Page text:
Scanlyze

The Online Journal of Insight, Satire, Desire, Wit and Observation

For the public good

I’m not all that enthralled by the notion of the nation-state. As an expression of an ethnic group and all that implies, it is an anachronism which should eventually join the divine right of kings on the scrapheap of history.

However, such states are here, they exist, so, what should they do? What is proper policy for a nation state?

The public good. That is what the nation-state must serve. Not just some utilitarian idea of the greatest good for the greatest number, though that’s part of it. The aspirations of the nation state should be to in some real and tangible sense, make things better in a lasting and sustainable manner for all people and for the earth, as stewards.

The psychologist Abraham Maslow in his 1943 paper, “A Theory of Human Motivation,” proposed a hierarchy of needs from the most basic humans needs to the more advanced, which depend upon the forgoing.

Maslow’s hierarchy is: physiological needs, safety needs, social belonging, esteem, and self-actualization.

So a good government, first and foremost, must see to the physiological well-being of the people. This means housing, clothing, health care and energy.

Second, safety. This means public safety, environmental and workplace regulation in the public interest, and defense. Actual defense, not occupying other countries or using force to implement regime change.

Third, social belonging. If you are going to have a just nation, then there must be a true sense of “one people.” Including everyone. Also, open borders and acceptance of refugees and migrants with open arms.

Esteem, treat everyone as of value and of worth. Let them make their own choices.

And self-actualization. The key to this is free education, and also a robust economy welcoming to co-ops and startups with strong protections insuring transparency and interdicting monopoly power. Regulation of “natural monopolies” through common carrier, public interest, and environmental legislation. Self-management and workplace democracy, with unions playing a key role in the transition from industrial capitalism to post-industrial social democracy.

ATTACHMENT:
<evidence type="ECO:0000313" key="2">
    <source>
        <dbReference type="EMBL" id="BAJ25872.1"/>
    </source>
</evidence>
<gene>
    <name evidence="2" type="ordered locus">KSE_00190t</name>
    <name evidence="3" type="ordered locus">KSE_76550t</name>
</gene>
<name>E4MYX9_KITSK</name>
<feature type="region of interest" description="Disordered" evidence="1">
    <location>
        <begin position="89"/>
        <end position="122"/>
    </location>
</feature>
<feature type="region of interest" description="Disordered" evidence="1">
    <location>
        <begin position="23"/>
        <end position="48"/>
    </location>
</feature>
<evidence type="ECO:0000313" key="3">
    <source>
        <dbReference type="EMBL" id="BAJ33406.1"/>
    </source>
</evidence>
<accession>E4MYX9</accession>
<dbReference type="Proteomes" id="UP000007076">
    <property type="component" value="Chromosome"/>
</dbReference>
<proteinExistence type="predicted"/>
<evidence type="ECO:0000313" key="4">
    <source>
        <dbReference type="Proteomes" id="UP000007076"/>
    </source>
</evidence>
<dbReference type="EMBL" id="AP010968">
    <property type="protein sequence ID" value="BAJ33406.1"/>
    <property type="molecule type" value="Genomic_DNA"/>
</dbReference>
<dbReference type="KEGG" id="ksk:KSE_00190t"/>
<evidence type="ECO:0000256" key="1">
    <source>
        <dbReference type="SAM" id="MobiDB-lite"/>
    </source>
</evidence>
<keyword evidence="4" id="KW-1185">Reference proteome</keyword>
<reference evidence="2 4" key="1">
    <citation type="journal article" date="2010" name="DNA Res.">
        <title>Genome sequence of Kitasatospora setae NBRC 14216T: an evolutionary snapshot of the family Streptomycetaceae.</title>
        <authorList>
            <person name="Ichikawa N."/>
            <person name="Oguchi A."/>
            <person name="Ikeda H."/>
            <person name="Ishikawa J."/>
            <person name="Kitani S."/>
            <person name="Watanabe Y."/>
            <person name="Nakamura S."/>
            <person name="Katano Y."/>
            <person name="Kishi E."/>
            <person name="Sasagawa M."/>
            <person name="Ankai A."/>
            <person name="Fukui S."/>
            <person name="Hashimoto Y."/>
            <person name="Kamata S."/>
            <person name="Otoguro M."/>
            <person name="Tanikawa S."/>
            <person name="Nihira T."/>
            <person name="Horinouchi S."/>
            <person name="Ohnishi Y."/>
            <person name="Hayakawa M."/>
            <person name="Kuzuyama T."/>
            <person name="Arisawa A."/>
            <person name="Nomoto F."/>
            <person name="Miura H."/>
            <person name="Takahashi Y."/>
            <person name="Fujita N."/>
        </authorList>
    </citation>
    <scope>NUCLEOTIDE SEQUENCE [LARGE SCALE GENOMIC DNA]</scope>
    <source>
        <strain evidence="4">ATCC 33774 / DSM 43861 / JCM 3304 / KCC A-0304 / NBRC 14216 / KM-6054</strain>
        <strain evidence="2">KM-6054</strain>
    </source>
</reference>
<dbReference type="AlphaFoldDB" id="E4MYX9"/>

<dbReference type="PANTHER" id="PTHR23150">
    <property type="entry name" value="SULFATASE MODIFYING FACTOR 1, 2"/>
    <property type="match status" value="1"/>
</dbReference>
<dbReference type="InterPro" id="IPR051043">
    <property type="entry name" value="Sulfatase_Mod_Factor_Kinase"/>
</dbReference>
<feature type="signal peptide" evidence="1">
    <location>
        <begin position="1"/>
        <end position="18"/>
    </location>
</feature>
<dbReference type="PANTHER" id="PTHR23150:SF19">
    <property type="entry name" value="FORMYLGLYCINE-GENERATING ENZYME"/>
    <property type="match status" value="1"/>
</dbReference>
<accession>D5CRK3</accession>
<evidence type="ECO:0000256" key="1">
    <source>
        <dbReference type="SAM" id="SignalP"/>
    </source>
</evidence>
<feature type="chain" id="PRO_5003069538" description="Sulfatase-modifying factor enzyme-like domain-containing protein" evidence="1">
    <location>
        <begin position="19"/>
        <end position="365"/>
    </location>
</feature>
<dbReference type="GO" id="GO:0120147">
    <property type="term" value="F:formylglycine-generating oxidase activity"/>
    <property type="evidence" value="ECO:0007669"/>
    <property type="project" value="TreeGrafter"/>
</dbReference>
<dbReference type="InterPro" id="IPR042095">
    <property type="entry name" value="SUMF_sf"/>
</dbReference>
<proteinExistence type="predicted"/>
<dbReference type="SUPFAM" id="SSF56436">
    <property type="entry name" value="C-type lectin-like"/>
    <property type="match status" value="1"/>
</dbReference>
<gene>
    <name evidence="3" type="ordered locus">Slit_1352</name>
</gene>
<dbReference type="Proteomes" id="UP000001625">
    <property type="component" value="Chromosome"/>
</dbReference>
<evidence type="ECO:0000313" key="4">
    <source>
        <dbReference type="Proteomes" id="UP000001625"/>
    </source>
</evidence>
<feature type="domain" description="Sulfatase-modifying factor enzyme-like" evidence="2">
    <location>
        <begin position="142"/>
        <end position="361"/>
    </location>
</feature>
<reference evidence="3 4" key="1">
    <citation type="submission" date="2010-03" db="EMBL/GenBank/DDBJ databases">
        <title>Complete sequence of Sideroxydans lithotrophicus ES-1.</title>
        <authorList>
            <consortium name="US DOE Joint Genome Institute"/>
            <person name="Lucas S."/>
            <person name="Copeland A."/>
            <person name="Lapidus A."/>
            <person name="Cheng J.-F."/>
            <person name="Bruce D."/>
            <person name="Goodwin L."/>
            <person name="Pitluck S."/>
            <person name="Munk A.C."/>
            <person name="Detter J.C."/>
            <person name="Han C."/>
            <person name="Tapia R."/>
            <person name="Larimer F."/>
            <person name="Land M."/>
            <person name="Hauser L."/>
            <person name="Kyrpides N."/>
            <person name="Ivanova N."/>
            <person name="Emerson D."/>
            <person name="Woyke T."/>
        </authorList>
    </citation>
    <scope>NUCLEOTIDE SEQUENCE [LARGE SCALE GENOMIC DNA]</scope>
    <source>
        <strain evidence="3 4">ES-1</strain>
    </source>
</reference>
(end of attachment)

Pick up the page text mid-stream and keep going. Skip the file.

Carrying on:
So yes, nation-states, do those things. The people have spoken. :p

Copyright © 2017 Henry Edward Hardy

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30 September, 2017 Posted by | government, Maslow, nation, nation-state, politics, scanlyze | , , , , , , , , | Leave a comment

What is to be Done?

I admit that Mr. Trump reminds me of Mussolini with his puffed-up sense of arrogant self-importance, his childlike delight in praise, his bullying sense of wounded pride when confronted by honest criticism or any limits on his self-aggrandizing greed and entitlement.

Trump’s irrational demonization of immigrants, his attempts to equate Nazis and anti-Nazis or even to make anti-Nazis and the press the villains, his revanchist call to “Make America Great Again,” all this is reminiscent of the worst days of fascism and stalinism.

But for all that, having lost the support of 2/3 of the American electorate, big business, the joint chiefs, congressional leaders of both parties, the press and America’s allies, Trump must soon depart the stage. Indeed, one wonders if he is not yearning to have someone remove him from this cleft fork of his own cutting, with his increasingly deranged “stop me before I tweet again” morning raves and rants.

But as disturbing as Trump is, what most worries me is the 35% of Americans who refuse to accept rational evidence or logic, who join with Trump in vilifying the nation’s most honored and reliable news sources as “fake news,” who, in defiance of 70 years of American conservatism, apparently see no problem at all with the corruption of the US electoral process and the office of the President by Russians in the regime of Mr. Putin, an authoritarian and Machiavellian former KGB spy. That 35% of Americans won’t be going away. What is to be done?

Copyright © 2017 Henry Edward Hardy

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24 August, 2017 Posted by | Fascism, It Can't Happen Here, Make America Great Again, Mussolini, scanlyze, What is to be Done | , , , , , , , , , , , | Leave a comment

Never Again